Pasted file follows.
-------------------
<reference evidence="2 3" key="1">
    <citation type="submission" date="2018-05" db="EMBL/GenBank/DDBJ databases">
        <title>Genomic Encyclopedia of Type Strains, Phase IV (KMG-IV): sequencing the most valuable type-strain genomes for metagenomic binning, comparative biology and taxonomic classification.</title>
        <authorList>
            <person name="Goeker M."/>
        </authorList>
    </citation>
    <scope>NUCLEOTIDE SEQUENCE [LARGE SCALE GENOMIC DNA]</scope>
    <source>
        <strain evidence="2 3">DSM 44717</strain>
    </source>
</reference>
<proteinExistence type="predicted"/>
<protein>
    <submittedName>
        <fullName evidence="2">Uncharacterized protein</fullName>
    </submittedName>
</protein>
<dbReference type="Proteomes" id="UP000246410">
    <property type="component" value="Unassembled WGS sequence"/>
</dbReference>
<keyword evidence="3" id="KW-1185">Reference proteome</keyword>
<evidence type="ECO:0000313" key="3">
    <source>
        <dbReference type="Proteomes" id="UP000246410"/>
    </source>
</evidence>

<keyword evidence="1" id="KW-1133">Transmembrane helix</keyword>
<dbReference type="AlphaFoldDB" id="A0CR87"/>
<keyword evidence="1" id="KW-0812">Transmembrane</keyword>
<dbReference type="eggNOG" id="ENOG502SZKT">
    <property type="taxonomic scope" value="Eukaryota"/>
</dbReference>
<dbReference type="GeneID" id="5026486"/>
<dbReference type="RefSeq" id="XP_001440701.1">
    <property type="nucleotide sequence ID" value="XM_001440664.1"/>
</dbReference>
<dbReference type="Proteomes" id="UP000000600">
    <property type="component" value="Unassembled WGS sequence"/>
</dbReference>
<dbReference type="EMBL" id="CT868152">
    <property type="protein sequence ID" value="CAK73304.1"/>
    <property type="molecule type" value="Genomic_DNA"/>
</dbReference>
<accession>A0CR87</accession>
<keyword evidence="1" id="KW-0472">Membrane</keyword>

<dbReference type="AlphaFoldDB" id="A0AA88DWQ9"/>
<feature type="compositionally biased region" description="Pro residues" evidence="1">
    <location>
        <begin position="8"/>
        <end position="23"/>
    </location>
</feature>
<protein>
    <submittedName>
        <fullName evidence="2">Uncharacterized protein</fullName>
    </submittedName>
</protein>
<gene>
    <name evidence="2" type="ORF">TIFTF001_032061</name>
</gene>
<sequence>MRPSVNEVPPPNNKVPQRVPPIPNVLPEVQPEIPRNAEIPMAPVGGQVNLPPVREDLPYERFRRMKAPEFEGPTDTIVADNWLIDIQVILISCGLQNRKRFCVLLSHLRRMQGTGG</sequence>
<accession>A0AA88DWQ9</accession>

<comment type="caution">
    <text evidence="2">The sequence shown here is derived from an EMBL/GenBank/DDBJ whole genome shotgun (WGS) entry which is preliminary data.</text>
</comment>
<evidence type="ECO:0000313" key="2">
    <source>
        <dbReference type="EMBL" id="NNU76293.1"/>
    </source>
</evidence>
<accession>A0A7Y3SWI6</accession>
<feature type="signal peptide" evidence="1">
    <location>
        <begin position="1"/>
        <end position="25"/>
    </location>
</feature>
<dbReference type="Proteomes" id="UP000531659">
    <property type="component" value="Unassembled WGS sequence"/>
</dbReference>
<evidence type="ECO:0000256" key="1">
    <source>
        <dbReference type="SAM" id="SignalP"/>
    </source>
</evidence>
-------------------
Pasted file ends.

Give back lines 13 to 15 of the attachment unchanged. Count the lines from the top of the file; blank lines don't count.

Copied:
<proteinExistence type="predicted"/>
<protein>
    <submittedName>